A novel method of vaccination against salmonellosis using small extracellular vesicles has been developed and tested in preclinical studies by scientists from the University of Florida. The head of the research group is Professor Mariola Edelmann.
There is currently no U.S. FDA-approved vaccine for humans against non-typhoid salmonella bacteria, i.e. one that does not cause typhoid but other types of gastroenteritis. Each year, salmonellosis kills hundreds of thousands of people and infects approximately 93.8 million people worldwide.
Professor Mariola Edelmann and her team began working on a treatment that will make the animals immune to future infection with this type of bacteria. Scientists’ approach is novel because they use a tool that is already known by cells. Therefore, the cells need to communicate with each other and increase the mice’s resistance to disease.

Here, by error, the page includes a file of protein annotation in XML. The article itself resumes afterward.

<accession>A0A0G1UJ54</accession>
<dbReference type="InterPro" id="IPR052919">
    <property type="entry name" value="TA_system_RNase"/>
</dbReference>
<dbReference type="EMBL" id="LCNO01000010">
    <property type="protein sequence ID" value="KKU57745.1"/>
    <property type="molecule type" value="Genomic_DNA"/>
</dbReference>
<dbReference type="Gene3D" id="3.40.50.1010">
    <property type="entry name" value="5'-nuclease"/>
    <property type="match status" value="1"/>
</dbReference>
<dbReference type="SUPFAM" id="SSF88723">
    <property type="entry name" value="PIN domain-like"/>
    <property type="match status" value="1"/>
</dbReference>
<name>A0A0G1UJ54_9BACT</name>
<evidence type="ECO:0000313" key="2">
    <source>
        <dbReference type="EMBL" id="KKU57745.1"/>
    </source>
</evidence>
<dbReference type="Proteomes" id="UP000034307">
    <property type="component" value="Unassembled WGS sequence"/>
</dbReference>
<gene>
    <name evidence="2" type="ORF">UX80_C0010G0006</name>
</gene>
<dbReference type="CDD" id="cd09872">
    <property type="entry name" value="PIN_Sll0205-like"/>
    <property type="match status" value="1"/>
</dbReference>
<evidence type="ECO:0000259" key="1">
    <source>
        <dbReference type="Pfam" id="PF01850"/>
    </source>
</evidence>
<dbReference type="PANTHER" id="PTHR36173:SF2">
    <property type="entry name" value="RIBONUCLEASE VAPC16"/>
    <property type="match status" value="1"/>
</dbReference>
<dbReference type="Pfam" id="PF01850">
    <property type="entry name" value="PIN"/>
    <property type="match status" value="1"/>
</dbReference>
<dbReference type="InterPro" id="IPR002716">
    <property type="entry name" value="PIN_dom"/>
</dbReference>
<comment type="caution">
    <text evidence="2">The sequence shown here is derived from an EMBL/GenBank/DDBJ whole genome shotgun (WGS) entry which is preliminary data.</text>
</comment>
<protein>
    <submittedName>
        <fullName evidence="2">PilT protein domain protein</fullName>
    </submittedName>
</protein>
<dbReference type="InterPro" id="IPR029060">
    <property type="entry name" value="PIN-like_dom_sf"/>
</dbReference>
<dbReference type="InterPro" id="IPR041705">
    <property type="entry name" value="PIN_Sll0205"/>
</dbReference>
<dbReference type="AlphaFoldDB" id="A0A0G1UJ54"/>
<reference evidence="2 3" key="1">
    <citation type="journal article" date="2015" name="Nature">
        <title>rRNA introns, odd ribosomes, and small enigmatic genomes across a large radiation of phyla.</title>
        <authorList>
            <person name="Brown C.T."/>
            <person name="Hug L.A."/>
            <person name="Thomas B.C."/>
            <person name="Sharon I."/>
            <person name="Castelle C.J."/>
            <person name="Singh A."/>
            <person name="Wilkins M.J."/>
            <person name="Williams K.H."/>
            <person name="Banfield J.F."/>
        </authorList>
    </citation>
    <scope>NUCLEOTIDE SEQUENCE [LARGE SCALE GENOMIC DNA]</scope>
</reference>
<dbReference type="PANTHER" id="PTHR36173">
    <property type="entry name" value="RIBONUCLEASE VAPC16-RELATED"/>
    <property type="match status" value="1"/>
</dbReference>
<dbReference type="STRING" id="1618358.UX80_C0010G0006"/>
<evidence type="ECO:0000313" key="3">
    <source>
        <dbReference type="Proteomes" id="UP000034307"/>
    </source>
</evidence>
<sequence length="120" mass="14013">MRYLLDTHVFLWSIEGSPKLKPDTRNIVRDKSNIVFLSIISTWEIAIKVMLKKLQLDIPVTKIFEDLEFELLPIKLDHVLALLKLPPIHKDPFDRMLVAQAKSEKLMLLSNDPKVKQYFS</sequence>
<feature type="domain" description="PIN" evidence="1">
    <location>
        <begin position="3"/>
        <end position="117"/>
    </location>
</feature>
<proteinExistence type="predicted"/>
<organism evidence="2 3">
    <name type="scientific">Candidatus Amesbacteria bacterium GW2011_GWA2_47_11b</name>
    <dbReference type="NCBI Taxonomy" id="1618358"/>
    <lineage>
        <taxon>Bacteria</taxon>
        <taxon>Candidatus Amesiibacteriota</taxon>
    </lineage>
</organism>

The scientists compared mice that received the new vaccine with those that had been infected with a weakened Salmonella strain. It is a frequently used method to determine the effectiveness of a potential salmonellosis vaccine. The researchers found that in both cases, the mice survived the future infection.